An intonated instrument sings!

Sterner TM


A very nice bonus effect by the intonation is that the instrument starts to sing. The sustain will obviously increase.

The tone of a stringed instrument is to a great extent depending on the resonance of the overtones in the strings you don't play upon. If you mute all strings but one on a stringed instrument, very little tone is left when you play on the remaining string.

The overtones are so important for tone that pianos are deliberately tuned false* to sound good. Due to inharmonicity the overtones of a piano is namely too high. That why the octaves of pianos are stretched out, they are tuned a little too high, so the inharmonc overtones in the adjacent octaves will resonate easier.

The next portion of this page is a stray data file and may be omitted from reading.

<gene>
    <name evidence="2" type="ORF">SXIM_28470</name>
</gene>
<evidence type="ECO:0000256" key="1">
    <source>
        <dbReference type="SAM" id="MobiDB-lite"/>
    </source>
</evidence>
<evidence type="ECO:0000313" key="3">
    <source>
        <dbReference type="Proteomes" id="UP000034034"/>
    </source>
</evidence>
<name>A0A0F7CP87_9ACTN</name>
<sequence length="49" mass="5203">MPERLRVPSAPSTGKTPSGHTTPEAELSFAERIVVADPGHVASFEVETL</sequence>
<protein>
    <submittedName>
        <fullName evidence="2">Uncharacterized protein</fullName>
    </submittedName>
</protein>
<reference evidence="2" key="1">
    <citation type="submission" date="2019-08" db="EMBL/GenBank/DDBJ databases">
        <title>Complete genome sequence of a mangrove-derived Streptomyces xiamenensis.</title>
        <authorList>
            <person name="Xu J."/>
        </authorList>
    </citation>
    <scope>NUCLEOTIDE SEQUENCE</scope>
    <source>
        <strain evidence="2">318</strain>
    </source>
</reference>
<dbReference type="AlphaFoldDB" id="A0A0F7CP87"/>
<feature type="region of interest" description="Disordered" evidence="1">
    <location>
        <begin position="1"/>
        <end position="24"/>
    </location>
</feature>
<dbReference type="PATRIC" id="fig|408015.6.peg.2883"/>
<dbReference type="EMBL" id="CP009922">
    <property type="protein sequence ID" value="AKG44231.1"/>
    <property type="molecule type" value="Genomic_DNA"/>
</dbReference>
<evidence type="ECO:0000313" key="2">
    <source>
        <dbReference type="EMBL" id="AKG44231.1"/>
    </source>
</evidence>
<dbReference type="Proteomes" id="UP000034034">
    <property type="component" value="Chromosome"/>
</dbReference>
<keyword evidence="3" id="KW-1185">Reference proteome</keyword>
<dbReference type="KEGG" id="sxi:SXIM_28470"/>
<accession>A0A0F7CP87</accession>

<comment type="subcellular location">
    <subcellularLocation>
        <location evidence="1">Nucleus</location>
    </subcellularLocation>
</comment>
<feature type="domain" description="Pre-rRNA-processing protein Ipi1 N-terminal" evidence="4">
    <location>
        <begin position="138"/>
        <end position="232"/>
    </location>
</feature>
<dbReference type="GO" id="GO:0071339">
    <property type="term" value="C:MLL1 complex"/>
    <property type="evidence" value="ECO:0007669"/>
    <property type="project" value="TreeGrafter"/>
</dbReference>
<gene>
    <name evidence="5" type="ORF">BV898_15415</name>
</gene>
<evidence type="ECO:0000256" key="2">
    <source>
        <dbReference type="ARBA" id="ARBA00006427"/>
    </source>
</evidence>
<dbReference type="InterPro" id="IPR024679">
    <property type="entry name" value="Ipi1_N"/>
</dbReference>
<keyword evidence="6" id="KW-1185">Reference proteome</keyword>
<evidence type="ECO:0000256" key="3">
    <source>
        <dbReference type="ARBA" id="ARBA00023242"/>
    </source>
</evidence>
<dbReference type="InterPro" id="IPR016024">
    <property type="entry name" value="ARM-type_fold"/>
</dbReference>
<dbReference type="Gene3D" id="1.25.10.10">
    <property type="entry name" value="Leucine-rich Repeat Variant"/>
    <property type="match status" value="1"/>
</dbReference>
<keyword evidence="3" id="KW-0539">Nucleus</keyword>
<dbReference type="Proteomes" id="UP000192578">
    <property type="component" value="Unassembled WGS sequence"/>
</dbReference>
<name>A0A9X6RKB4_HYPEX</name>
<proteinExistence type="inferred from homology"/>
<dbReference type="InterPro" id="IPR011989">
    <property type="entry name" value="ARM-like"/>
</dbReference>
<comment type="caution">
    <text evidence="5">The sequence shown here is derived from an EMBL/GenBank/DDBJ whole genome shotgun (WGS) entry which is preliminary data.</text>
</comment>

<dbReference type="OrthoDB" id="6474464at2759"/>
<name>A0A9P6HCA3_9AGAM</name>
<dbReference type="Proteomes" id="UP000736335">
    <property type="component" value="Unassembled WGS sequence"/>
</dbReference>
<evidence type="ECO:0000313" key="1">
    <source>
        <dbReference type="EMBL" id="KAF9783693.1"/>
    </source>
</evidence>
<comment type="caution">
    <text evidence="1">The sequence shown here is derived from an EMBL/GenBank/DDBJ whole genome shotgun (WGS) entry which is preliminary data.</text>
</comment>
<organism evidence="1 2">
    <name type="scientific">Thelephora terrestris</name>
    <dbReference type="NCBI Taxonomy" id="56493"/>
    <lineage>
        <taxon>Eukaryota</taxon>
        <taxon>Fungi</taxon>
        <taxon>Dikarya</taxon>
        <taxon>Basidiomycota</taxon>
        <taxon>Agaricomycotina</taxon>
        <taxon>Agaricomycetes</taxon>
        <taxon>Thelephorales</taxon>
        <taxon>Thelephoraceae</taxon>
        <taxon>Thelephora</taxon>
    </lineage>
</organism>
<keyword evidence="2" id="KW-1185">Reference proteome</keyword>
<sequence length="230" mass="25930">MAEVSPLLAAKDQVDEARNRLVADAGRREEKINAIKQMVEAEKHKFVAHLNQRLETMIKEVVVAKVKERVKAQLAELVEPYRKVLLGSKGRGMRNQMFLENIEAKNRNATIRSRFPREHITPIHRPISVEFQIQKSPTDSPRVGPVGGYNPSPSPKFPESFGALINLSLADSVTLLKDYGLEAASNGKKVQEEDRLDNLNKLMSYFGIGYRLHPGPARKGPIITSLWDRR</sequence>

When a fretted instrument is intonated, the overtones in the strings you don't play upon can resonate much easier. For certain, guitars and other stringed instruments have inharmonicity, but it is far less than on pianos because the strings are considerably thinner. While a non intonated instrument loses its tone when the strings get old, an intonated instrument continues to sing with old strings. It is namely the highest, most inharmonic overtones that first disappear when a string is aging. Personally I only change strings when they eventually break.

* A piano technician might not agree that he/she is tuning false, but if you play a note in the highest treble  with a note in the deepest bass on a piano, anybody can hear that the two notes are not in tune due to the stretching.

Copyright Anders Sterner